for repressions on M. Durnovo.
Among the further Easter honors an
nounced' today are the following: The order
of Vladimir of the first class is bestowed
upon Nicholas De Lodygensky, consul gen
eral at New York; the order of Stanislaus
of the second class upon Paul Kozakevltch,
consul at San Francisco; the order of
Vladimir of the third class upon M. Wol
fant, charge d'affaires In Mexico, whose
wife Is an American woman.
Honor for Coant f'aaalnl.-
The Imperial decree announcing the ap
pointment of Count Casslnl aa an actual
privy councillor refers thus to Russia's part
In the A 1 gee Iras conference on Moroccan
reforms, to which Count Cassinl was a
"Russia, having no vltat interest In
Morocco, was able quite Impartially to
undertake the task of reconciling the vari
ous claims while steadfastly supporting
Russia's ally, France, and in no way preju
dicing the friendly relations which have
existed so long between Russia and Ger
niany." Asks for Release of Legislators.
MOSCOW, April 15. The central commit
tee of the constitutional democrats has
telegraphed, rremler Wltte asking him to
secure Abe-release of ... ImtaVi . Shorkhnff,
Sanra and several other members-elect to
the national parliament, who were In jail
when they were elected.
VESUVIUS SLOWLY SUBSIDING
Observatory Instruments Are Almost
Calm and Easter la Celebrated
With Innsnal Fervor.
NAPLES. April 15. The somewhat threat
ening condition of Mount Vesuvius Satur
day night having subsided with the ejec
tion of enormous clouds of sand and ashes,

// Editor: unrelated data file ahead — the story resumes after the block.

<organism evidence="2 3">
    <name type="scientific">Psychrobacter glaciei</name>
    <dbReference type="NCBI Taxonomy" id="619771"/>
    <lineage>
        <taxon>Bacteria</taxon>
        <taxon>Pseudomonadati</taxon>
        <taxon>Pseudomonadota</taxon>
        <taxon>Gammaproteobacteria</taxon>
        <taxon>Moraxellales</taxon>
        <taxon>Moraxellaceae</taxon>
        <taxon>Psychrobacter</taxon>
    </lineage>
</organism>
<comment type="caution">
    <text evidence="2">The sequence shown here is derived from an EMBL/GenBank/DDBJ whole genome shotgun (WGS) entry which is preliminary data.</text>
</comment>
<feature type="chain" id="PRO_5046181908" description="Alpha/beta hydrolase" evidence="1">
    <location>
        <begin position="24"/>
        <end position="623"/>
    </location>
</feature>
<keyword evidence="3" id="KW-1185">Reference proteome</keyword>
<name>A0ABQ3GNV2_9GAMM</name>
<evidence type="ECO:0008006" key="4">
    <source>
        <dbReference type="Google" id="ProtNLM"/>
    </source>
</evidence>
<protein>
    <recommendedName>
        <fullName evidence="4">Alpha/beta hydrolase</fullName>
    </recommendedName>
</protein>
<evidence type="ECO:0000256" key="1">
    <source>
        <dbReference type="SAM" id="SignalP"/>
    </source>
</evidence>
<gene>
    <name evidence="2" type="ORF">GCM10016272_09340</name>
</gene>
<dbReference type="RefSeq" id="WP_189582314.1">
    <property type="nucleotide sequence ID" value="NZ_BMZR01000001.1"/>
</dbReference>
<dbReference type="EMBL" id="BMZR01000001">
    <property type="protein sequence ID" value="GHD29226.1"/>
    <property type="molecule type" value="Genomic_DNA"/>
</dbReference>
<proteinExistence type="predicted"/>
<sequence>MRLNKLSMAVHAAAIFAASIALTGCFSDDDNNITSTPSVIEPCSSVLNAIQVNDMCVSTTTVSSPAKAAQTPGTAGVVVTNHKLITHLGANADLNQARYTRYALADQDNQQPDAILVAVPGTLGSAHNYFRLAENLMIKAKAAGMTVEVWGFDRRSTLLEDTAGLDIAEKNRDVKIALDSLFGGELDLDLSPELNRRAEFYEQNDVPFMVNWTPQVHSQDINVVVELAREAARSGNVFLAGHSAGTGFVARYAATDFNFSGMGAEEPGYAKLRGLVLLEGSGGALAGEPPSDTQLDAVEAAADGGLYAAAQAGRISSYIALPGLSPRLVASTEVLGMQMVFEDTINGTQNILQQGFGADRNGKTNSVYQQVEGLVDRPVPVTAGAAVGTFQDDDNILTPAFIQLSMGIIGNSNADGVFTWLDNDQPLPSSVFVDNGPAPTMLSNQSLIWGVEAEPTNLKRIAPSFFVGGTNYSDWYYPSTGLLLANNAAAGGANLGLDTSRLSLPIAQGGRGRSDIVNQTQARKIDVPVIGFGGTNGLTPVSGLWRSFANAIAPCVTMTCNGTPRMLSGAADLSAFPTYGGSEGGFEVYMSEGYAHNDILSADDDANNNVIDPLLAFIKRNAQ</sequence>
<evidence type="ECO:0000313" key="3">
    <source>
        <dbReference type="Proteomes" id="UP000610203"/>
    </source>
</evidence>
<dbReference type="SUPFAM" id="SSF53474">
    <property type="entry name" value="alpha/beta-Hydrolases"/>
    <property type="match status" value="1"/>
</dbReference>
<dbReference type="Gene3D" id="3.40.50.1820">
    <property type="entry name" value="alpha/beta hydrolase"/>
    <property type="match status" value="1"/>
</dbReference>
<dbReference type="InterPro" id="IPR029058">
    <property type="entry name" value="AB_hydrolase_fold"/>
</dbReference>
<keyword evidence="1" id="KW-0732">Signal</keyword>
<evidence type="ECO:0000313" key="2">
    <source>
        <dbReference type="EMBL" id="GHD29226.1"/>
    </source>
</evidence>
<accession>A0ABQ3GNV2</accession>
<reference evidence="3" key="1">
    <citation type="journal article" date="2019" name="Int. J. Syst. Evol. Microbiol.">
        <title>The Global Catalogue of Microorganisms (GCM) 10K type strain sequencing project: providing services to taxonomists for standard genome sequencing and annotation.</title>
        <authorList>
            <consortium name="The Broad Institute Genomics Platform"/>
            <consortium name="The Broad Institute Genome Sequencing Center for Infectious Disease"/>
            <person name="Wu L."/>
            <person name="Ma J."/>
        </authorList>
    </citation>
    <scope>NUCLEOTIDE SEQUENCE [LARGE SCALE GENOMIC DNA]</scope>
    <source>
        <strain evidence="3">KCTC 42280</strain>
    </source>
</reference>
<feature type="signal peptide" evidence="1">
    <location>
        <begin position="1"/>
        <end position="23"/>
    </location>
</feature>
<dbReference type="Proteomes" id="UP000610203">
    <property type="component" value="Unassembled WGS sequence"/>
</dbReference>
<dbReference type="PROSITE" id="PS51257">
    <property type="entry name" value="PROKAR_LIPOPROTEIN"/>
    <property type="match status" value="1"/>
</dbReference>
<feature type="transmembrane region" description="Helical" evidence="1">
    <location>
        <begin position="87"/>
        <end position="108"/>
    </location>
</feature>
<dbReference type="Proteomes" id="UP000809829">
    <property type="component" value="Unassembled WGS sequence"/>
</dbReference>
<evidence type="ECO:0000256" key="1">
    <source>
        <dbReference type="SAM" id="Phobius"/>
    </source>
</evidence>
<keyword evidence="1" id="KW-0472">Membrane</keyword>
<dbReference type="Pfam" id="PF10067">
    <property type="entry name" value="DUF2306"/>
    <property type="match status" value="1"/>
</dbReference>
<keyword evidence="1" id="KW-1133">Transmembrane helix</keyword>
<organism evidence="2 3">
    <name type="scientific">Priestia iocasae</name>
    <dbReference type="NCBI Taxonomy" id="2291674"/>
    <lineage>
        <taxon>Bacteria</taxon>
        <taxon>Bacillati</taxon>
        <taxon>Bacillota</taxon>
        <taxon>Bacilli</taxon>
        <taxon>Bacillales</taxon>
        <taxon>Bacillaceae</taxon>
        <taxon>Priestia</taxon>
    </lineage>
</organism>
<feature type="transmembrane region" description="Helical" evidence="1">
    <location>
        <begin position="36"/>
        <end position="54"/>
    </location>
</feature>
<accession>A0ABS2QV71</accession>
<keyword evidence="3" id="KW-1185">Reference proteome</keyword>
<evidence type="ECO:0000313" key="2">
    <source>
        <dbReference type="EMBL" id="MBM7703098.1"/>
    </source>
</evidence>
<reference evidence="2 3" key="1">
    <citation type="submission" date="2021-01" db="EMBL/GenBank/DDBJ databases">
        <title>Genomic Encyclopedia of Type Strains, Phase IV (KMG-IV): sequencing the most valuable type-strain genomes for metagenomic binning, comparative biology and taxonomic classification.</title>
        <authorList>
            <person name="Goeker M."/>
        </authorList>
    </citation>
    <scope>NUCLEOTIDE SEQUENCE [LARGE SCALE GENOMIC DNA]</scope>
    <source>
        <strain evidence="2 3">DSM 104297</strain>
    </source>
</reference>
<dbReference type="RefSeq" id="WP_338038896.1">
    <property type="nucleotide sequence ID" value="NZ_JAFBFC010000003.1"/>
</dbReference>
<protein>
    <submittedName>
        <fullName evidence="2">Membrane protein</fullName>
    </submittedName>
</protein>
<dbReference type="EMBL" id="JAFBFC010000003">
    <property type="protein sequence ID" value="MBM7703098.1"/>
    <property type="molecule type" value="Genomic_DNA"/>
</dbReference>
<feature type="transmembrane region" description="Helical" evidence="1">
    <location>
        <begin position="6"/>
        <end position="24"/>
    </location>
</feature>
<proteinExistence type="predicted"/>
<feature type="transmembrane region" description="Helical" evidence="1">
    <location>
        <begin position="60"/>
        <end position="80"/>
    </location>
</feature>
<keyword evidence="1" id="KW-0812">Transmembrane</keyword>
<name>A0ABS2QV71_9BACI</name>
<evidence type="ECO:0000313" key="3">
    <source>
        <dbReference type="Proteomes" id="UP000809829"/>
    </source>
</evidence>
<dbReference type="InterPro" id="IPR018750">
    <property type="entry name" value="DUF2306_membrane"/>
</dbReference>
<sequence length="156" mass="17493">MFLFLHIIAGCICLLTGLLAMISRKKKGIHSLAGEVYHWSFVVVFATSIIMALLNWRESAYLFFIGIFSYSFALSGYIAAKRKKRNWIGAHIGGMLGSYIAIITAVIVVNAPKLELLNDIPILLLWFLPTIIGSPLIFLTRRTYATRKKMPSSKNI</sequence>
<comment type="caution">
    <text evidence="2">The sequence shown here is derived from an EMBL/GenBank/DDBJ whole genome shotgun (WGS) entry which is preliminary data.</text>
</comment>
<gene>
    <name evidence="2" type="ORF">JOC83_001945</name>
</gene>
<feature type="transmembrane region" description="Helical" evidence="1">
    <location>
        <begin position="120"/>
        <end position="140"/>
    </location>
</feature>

tho elements have begun to settle slowly.
again enveloping the mountain In a thick
haze and cutting off the view from Naples,
only the outline of the base being visible.
Prof. Matteuccl, director of the Royal
observatory on the mountain, tonight is
sued the following bulletin:
"My Instruments are rrow most calm.
The emission of sand continues in abundant
quantities snd I wait serenely u satisfactory
termination of the eruption."
A sudden renewal of alarm Saturday
hlght gave way today to the celebration
of Easter with unusual fervor. The festival
is always picturesque In Nsples, but today
It was doubly so. Cardinal Prlaco, arch
bishop of Naples, celebrated an elaborate
thanksgiving mass In the cathedral, while
along the streets crowds prostrated them
selves before sacred images.
The gravity of the situation is now
shifted to Ottajano and San Gulseppe,
where the recovery of the dead from the
debris goes on amid the misery of thous
ands of homeless refugees. A sensational
l development occurred during the work of
' salvage at Ottajano today when the search
ers unearthed two aged women, still alive,
but speechless, after six days entombment.
They were among the hundreds who were
crushed beneath, the falling walls during
the rain of stones and ashes last Sunday